United States ex rel. Fawn Cain; Tanya Archer, Relator; Sandi Ovitt, Relator, Plaintiffs-Appellants,
Salish Kootenai College, Inc.; Salish Kootenai College Foundation; Robert Fouty; Jim Durglo; Rene Peirre; Ellen Swaney; Linden Plant; Tome Acevedo; Zane Kelly; Ernest Moran; Salish Kootenai College Board of Directors; Does, 1-10, Defendants-Appellees, Confederated Salish and Kootenai Tribes, Appellee-Intervenor.
and Submitted April 3, 2017 Seattle, Washington
from the United States District Court for the District of
Montana, D.C. No. 9:12-cv-00181-BMM Brian M. Morris, District
N. Baker (argued), Jason A. Williams, and David B. Cotner,
Datsopoulos MacDonald & Lind P.C., Missoula, Montana, for
S. King (argued), Jori Quinlan, and Matthew J. Cuffe, Worden
Thane P.C., Missoula, Montana, for Defendants-Appellees.
Harrison (argued) and Rhonda R. Swaney, Tribal Legal
Department, Pablo, Montana, for Appellee-Intervenor.
Before: Alex Kozinski and William A. Fletcher, Circuit
Judges, and John R. Tunheim, [*] Chief District Judge.
panel reversed the district court's dismissal of the
complaint in a qui tam action brought by former
employees of Salish Kootenai College, Inc., alleging that the
College violated the False Claims Act by knowingly providing
false progress reports on students in order to keep grant
monies coming from the Department of Health and Human
Services and the Indian Health Service.
False Claims Act permits suits against any "person"
who defrauds the government by knowingly presenting a false
or fraudulent claim.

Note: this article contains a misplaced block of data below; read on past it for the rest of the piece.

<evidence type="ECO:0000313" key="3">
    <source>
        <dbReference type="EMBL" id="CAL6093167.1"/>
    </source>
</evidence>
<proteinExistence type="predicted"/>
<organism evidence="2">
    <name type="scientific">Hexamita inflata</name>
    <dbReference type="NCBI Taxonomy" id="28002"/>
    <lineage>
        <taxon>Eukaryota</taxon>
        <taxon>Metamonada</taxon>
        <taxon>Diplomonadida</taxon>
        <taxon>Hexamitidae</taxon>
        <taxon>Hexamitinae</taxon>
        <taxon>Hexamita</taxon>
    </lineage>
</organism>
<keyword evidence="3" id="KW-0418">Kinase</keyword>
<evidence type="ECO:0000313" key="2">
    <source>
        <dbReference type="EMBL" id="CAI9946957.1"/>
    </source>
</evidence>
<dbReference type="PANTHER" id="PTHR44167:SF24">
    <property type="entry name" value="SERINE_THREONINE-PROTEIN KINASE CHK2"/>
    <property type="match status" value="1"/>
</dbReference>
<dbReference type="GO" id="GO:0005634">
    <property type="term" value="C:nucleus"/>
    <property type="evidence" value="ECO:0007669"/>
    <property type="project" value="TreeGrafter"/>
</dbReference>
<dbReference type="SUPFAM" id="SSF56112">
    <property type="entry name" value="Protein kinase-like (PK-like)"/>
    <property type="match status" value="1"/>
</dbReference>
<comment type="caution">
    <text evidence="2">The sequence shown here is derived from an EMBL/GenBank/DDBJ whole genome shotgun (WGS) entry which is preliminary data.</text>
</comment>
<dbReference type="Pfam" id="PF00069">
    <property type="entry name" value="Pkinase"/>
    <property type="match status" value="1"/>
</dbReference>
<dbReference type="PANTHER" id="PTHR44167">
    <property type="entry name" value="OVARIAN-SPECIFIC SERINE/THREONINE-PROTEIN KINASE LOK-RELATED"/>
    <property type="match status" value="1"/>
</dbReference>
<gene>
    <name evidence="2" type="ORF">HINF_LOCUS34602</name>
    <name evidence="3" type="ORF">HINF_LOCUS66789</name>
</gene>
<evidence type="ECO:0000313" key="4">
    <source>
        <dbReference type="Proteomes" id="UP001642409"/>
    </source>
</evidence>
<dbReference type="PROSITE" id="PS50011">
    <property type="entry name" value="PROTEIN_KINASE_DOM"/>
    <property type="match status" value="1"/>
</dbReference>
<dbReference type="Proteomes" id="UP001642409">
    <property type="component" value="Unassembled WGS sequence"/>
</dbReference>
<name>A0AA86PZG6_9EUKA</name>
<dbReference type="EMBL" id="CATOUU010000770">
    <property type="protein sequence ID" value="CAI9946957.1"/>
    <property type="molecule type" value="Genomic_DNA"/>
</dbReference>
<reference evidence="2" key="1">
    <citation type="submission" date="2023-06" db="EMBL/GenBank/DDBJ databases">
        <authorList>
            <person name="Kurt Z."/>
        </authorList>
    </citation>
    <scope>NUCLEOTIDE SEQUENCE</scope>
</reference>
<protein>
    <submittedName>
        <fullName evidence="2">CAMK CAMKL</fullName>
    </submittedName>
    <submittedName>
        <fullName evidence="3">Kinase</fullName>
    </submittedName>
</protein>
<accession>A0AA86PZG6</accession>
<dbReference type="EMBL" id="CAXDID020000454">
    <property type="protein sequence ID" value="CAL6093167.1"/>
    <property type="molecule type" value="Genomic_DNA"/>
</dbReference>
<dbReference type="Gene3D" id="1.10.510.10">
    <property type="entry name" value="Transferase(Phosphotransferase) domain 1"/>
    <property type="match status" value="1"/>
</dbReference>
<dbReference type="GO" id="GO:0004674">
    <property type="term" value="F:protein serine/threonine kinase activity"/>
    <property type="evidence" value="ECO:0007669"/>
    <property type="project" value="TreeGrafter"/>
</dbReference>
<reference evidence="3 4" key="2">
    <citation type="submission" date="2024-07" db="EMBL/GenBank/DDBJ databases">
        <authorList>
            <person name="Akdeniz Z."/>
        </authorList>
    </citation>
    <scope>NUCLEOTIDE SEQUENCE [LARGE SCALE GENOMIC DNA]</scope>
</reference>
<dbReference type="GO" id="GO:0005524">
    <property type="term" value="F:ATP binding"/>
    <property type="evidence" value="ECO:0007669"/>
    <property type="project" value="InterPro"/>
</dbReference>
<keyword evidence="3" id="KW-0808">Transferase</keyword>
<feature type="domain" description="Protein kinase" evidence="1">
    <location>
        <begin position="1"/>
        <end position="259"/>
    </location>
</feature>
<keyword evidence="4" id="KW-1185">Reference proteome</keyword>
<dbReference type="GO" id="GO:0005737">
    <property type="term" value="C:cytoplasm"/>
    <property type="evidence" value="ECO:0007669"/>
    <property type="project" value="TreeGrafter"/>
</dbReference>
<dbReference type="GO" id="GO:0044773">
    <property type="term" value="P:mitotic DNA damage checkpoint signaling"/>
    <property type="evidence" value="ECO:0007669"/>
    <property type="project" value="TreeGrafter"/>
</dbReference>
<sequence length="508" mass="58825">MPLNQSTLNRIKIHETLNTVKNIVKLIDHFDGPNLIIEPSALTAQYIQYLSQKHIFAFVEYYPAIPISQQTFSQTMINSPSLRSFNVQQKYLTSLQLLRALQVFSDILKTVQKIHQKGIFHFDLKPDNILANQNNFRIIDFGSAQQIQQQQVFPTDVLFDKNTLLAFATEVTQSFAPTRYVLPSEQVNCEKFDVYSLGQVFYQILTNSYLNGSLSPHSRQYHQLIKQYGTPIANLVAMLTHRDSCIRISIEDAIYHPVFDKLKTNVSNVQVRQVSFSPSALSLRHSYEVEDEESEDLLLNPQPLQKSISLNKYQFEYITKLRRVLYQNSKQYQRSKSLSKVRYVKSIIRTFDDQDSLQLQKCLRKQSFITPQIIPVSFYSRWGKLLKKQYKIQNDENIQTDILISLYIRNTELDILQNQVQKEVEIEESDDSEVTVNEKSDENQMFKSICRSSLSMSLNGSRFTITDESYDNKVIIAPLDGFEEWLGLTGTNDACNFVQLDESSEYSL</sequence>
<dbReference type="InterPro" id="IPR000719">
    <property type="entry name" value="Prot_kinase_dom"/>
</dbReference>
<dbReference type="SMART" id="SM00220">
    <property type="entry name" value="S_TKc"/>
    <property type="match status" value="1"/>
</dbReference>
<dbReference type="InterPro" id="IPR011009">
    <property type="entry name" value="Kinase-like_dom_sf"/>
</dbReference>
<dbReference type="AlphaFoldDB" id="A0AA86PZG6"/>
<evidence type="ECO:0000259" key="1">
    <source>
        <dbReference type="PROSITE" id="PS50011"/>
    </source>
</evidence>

district court held that the College was an arm of the
Confederated Salish Kootenai Tribes ("Tribe") that
shared the Tribe's sovereign immunity.
panel held that Indian tribes were entitled to the same
interpretative presumption as States, which are excluded from
the term "person" under the False Claims Act. The
panel concluded that the Tribe, like other federally
recognized Indian tribes, was presumptively excluded from the
to the question whether the College functioned as an arm of
the Tribe and thereby shared the Tribe's sovereign
status, the panel held that the proper standard for answering
the question was the test in White v. University of
California, 765 F.3d 1010, 1025 (9th Cir. 2014). The
panel remanded so that the district court could apply the
White factors. The panel also directed the district
court to allow appropriate discovery before determining
whether the College was an arm of the Tribe under
KOZINSKI, Circuit Judge.
False Claims Act (FCA), 31 U.S.C. §§ 3729-3733,
permits suits against "any person" who defrauds the
government by "knowingly present[ing] . . . a false or
fraudulent claim for payment or approval." Id.
§ 3729(a)(1)(A). We consider whether Salish Kootenai